I don't really need it to go to all the way down to 20 mV, but it would be handy to know what to look out for.
Forgive my bad memory, I think the spec for the LM124 was 50mv, I don't recall the pullup load spec.  But my application was a comparator, in a similar configuration.    The output of the amp was connected to a 2n2222 base via a 10K resistor.   Emitter to gnd.  This was a open collector switch, with a 100K pullup to +12VDC.  It was this collector that was not allowed to float to the +12 when comparator output was supposed to be less then 50mv.  My memory was this was around 180mv.  Probably not the best circuit but it worked from 1988 to 2004 without issue.  My memory from the production test measurement (the amp output was connected to a test connector) was good parts were around 10mv from ground.  This is within the error of using cables from the test station to the UUT test setup.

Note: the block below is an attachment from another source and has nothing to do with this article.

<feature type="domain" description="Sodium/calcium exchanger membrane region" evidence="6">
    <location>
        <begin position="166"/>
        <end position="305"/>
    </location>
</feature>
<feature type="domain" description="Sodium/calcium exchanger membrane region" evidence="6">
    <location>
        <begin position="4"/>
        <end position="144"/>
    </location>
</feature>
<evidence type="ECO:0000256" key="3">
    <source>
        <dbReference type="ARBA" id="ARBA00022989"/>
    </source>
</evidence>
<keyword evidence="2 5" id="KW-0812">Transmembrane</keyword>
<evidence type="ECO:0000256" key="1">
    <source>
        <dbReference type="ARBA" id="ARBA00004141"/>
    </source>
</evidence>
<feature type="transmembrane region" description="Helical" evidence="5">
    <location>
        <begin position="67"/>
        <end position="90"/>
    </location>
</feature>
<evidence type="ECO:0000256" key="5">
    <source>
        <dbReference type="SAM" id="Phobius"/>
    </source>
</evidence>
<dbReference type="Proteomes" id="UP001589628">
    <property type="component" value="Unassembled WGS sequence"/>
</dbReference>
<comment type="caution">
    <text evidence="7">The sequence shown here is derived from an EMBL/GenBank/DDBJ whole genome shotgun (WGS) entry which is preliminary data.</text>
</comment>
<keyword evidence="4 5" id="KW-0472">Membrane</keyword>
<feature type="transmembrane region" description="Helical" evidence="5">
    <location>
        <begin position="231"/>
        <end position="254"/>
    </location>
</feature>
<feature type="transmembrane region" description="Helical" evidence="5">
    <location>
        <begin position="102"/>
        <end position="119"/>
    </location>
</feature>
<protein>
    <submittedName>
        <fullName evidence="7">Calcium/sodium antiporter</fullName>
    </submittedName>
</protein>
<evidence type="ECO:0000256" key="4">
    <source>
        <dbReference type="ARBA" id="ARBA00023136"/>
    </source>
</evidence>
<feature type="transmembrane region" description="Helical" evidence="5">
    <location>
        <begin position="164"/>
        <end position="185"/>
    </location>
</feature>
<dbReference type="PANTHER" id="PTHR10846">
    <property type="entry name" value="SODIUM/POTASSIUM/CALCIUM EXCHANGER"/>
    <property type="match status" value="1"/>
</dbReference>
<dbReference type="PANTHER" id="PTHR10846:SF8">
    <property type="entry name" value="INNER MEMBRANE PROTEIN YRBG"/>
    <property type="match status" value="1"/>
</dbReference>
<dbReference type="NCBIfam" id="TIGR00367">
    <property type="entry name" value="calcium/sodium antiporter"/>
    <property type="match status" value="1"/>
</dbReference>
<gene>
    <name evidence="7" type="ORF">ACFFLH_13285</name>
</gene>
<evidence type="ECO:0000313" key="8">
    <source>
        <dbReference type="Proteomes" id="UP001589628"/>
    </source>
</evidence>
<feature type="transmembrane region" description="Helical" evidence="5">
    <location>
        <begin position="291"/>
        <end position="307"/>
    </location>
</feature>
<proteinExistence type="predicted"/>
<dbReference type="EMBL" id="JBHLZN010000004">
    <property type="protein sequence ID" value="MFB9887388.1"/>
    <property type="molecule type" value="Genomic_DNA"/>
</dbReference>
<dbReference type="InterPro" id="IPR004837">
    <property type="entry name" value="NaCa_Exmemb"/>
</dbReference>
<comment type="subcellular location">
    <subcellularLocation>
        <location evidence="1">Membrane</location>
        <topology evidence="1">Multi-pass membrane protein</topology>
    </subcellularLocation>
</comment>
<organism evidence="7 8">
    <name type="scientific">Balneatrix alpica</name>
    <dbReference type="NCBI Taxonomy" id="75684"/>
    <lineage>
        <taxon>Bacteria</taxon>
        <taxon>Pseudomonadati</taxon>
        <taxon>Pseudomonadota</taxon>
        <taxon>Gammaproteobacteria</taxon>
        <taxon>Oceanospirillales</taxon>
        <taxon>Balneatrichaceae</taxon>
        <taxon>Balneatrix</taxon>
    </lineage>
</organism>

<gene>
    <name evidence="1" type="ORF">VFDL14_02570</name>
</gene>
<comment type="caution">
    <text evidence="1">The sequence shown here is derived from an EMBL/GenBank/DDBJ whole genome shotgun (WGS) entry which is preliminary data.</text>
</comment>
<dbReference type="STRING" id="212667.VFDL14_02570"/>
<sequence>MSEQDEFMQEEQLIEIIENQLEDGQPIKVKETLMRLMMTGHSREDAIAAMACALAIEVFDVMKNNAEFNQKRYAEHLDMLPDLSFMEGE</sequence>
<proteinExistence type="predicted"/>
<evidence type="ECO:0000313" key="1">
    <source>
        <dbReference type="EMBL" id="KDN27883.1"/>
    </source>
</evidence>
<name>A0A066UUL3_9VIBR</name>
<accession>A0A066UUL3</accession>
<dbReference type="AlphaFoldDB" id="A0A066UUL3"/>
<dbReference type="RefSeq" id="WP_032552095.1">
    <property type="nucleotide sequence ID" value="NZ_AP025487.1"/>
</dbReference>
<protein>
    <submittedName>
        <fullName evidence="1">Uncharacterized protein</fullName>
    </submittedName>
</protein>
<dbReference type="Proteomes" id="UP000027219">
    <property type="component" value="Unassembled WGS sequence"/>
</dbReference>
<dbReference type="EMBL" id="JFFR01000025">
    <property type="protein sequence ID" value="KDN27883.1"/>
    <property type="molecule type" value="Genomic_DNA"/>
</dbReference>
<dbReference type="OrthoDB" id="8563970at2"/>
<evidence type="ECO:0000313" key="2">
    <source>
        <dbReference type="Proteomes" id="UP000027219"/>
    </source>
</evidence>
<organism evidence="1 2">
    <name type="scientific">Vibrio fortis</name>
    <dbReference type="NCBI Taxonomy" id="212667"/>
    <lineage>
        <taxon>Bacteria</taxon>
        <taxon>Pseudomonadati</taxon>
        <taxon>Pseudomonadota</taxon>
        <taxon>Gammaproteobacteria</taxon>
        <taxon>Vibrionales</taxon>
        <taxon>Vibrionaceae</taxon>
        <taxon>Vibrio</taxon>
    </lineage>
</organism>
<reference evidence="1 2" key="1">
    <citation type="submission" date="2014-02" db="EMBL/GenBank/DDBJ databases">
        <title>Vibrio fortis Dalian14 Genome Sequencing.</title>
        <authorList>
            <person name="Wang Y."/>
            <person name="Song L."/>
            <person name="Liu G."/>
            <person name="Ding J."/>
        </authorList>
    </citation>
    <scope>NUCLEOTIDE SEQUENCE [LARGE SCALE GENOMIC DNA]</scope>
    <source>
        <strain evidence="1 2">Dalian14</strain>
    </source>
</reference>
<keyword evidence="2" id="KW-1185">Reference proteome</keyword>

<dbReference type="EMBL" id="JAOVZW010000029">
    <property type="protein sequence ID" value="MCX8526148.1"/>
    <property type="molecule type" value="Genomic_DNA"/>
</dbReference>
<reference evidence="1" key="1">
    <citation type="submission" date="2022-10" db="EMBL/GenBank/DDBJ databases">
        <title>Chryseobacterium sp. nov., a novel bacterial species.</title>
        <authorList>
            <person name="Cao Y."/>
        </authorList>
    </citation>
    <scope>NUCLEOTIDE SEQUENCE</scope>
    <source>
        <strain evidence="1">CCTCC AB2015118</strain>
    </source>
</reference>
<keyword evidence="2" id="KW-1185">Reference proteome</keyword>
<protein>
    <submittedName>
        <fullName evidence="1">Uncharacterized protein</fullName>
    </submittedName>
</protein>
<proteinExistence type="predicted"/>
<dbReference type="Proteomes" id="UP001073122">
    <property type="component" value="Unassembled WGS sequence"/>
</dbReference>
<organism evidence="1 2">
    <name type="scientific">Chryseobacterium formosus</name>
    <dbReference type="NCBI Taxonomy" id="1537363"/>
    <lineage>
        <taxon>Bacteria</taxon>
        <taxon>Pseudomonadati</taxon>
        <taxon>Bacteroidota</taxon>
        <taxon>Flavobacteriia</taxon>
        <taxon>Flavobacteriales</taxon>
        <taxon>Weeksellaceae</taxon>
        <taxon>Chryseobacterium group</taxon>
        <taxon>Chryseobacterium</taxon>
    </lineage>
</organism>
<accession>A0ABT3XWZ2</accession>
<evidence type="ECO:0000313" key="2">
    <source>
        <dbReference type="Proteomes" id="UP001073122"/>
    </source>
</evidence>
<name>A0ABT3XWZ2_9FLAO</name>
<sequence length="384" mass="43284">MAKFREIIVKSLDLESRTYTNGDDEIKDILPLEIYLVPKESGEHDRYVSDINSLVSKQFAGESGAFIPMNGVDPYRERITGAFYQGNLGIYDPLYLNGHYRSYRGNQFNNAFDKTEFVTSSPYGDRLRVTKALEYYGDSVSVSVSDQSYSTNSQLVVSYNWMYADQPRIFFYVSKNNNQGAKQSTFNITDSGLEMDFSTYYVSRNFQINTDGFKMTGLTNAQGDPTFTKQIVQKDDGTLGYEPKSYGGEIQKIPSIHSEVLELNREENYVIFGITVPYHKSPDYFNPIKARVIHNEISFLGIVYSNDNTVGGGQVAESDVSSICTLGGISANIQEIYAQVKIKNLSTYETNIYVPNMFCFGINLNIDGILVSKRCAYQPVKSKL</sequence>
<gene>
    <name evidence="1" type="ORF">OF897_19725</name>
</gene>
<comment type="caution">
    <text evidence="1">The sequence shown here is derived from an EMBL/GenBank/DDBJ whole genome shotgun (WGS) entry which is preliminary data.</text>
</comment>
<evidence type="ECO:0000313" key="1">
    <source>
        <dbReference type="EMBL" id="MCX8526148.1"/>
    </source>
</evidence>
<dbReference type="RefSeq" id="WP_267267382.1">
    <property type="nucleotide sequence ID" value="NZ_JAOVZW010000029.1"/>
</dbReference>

The original design used the Nation part, then procurement did a consolidation and contract buy with TI.  The company puts a 10digit part number to control every vendor component,  and have a paper spec, which was a piss poor copy of the original data book info.  But this original spec said "do not use TI for this part".  And it was written circa 1984 or so.